There is therefore an urgent need to develop and illustrate the vertical, cross-cutting links between these two sectors both in quantitative and qualitative terms.
II. QUALITATIVE EXPERIMENTS IN CRAFTS PROMOTION FOR TOURISTS
The extension of these initiatives, and some others such as that of the village of Metsovo (Greece), to other countries and regions can no doubt contribute to highlight the mutually beneficial links between crafts and tourism. However, to ensure the relevant support of the crafts sector, this type of demonstration must absolutely be backed by quantitative data.
III. QUANTITATIVE REFERENCE FOR DECISION MAKERS: THE UNESCO CRAFTS/TOURISM INDEX
An interesting development took place in 1997 when the participants to the UNESCO/ITC International Symposium on “Crafts and the International Market” (Manila, Philippines – 6-8 October 1997) highlighted the importance of statistical information showing the specific links between tourism (local and foreign) and craft development. This Symposium recommended to UNESCO to formulate a standard questionnaire on tourists’ expenses in crafts which would allow for advocacy at the national level and analytic comparisons at international level.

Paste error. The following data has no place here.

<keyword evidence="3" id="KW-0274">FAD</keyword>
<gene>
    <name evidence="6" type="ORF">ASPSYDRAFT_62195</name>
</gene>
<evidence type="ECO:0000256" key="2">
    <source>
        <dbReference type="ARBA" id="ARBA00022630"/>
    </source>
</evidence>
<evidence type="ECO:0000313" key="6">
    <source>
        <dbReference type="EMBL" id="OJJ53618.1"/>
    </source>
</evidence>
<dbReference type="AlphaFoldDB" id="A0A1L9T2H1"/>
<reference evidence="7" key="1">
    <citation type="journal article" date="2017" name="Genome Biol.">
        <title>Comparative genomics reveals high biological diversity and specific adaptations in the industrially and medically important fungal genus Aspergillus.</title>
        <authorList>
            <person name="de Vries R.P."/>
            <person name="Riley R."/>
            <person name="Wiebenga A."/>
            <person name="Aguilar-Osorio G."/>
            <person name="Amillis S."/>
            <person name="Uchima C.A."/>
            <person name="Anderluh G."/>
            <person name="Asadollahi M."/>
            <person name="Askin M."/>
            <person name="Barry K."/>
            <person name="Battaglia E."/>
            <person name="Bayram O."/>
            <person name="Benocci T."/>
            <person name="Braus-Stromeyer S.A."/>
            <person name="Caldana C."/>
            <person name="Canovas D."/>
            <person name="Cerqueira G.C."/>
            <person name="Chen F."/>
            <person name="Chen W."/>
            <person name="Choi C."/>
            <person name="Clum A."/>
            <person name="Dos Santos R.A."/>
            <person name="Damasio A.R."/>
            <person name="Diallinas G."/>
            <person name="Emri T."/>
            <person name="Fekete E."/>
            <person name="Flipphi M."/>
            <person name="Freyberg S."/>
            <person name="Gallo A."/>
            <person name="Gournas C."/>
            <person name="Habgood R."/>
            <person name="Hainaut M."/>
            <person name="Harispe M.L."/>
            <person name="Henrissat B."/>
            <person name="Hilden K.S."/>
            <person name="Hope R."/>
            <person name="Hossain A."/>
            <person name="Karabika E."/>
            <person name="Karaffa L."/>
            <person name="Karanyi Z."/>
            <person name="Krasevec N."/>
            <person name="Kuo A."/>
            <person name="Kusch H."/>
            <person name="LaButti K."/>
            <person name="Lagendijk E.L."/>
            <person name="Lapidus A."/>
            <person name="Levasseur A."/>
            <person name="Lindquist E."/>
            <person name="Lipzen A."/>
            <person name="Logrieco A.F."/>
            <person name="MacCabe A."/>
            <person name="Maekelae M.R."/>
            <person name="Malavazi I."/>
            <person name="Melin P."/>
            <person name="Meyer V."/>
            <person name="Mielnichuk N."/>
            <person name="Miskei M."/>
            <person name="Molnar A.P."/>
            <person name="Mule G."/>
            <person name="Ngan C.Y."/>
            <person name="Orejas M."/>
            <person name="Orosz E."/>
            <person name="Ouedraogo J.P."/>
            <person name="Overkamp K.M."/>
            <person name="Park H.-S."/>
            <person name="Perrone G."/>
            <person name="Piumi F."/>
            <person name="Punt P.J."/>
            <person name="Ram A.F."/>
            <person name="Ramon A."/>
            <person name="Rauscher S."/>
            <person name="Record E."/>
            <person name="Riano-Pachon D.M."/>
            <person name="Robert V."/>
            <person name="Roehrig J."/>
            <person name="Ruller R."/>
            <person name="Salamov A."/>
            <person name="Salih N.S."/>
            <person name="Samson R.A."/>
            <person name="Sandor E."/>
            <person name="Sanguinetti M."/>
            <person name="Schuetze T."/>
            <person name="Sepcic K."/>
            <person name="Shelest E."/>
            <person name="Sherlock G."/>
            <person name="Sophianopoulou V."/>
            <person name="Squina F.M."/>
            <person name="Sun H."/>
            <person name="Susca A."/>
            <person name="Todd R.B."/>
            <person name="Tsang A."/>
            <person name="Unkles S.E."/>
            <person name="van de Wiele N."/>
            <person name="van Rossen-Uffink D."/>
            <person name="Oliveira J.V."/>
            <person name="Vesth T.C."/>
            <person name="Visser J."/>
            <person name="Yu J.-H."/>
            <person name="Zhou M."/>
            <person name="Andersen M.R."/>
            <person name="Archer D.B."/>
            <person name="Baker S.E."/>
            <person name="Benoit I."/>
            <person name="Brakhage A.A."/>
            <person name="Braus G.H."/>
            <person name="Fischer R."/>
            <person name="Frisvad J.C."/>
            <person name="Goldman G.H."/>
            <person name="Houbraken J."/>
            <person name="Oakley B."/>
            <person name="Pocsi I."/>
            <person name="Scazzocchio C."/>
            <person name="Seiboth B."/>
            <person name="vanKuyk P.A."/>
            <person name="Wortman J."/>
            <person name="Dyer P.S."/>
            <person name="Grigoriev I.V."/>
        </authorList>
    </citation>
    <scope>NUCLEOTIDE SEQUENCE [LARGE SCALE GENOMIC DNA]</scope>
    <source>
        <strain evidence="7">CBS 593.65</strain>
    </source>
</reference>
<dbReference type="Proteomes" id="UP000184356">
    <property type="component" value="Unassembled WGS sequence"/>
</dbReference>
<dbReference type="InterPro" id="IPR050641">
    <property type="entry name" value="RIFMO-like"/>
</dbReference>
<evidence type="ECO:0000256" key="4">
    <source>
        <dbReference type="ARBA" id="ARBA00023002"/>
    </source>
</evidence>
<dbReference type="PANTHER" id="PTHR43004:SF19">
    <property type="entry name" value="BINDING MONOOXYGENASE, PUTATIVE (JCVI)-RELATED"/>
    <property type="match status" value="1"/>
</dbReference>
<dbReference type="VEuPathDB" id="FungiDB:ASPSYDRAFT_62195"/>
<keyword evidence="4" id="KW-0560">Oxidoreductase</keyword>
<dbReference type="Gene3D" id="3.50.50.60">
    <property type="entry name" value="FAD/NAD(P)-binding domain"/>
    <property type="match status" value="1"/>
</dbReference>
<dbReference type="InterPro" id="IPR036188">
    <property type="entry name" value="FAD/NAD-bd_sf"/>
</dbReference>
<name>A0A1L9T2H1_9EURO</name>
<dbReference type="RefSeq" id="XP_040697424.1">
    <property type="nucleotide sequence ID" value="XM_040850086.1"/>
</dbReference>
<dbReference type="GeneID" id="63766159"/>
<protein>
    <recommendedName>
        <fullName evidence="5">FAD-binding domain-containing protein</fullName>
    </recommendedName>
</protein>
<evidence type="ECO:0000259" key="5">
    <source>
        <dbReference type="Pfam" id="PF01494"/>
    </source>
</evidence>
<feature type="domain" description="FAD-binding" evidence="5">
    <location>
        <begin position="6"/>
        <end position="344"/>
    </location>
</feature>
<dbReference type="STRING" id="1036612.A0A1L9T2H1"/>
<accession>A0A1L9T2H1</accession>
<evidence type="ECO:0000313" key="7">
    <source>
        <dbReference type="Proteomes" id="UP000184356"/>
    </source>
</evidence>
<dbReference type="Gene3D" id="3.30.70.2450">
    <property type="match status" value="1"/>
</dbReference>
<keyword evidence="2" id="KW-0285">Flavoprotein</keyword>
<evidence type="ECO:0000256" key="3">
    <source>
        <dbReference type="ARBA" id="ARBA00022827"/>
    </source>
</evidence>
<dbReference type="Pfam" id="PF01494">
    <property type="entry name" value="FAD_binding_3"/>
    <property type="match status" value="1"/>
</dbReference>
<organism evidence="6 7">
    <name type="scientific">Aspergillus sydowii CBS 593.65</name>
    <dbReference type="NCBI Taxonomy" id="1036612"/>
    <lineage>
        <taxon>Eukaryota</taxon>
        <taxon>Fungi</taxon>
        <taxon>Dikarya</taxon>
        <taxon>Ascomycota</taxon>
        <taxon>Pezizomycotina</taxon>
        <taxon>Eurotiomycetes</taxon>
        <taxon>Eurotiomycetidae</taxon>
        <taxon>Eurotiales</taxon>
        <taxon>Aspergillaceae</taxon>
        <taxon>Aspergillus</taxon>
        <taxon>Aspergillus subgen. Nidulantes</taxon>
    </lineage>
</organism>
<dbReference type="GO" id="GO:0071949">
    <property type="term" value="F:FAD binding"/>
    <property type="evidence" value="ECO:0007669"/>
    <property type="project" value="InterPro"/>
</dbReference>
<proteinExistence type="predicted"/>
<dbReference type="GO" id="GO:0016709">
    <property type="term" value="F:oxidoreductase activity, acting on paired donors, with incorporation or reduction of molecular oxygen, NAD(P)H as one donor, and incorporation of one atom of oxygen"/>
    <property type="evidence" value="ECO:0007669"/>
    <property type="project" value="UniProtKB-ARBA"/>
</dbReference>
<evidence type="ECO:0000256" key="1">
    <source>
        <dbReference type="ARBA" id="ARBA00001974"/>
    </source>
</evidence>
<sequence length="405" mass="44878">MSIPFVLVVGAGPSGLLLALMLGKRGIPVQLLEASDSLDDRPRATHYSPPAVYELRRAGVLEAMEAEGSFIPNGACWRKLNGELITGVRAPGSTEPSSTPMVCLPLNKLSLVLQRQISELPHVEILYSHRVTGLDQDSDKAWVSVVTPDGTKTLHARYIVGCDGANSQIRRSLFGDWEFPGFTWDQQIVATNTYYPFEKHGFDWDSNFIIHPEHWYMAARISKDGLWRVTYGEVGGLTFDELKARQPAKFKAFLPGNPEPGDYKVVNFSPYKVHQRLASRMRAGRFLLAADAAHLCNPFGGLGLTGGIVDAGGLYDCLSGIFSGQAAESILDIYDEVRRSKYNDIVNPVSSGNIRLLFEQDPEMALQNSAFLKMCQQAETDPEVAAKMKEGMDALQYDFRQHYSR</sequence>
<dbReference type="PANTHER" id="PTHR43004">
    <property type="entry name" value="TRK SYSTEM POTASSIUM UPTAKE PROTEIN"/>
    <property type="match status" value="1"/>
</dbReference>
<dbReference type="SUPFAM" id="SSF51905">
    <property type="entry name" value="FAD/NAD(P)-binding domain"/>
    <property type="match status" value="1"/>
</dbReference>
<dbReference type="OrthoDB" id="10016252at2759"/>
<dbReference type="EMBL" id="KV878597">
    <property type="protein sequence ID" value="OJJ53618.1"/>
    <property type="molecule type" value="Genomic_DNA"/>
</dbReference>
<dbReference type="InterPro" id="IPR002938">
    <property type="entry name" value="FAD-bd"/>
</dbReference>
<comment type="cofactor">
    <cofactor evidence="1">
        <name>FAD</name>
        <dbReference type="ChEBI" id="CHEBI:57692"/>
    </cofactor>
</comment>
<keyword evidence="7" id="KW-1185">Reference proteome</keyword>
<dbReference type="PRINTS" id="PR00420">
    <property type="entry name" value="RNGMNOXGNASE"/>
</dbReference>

As a follow-up to this recommendation and in the light of the evaluation of the Ten-Year Plan of Action in 2001, UNESCO took the following initiatives:
A synthesis of data collected as a result of the two above-mentioned questionnaires has been prepared in April 2004 by Mr Dominique Bouchart, UNESCO Consultant, and will be broadly disseminated in all the Member States and at all regional and international meetings related to crafts.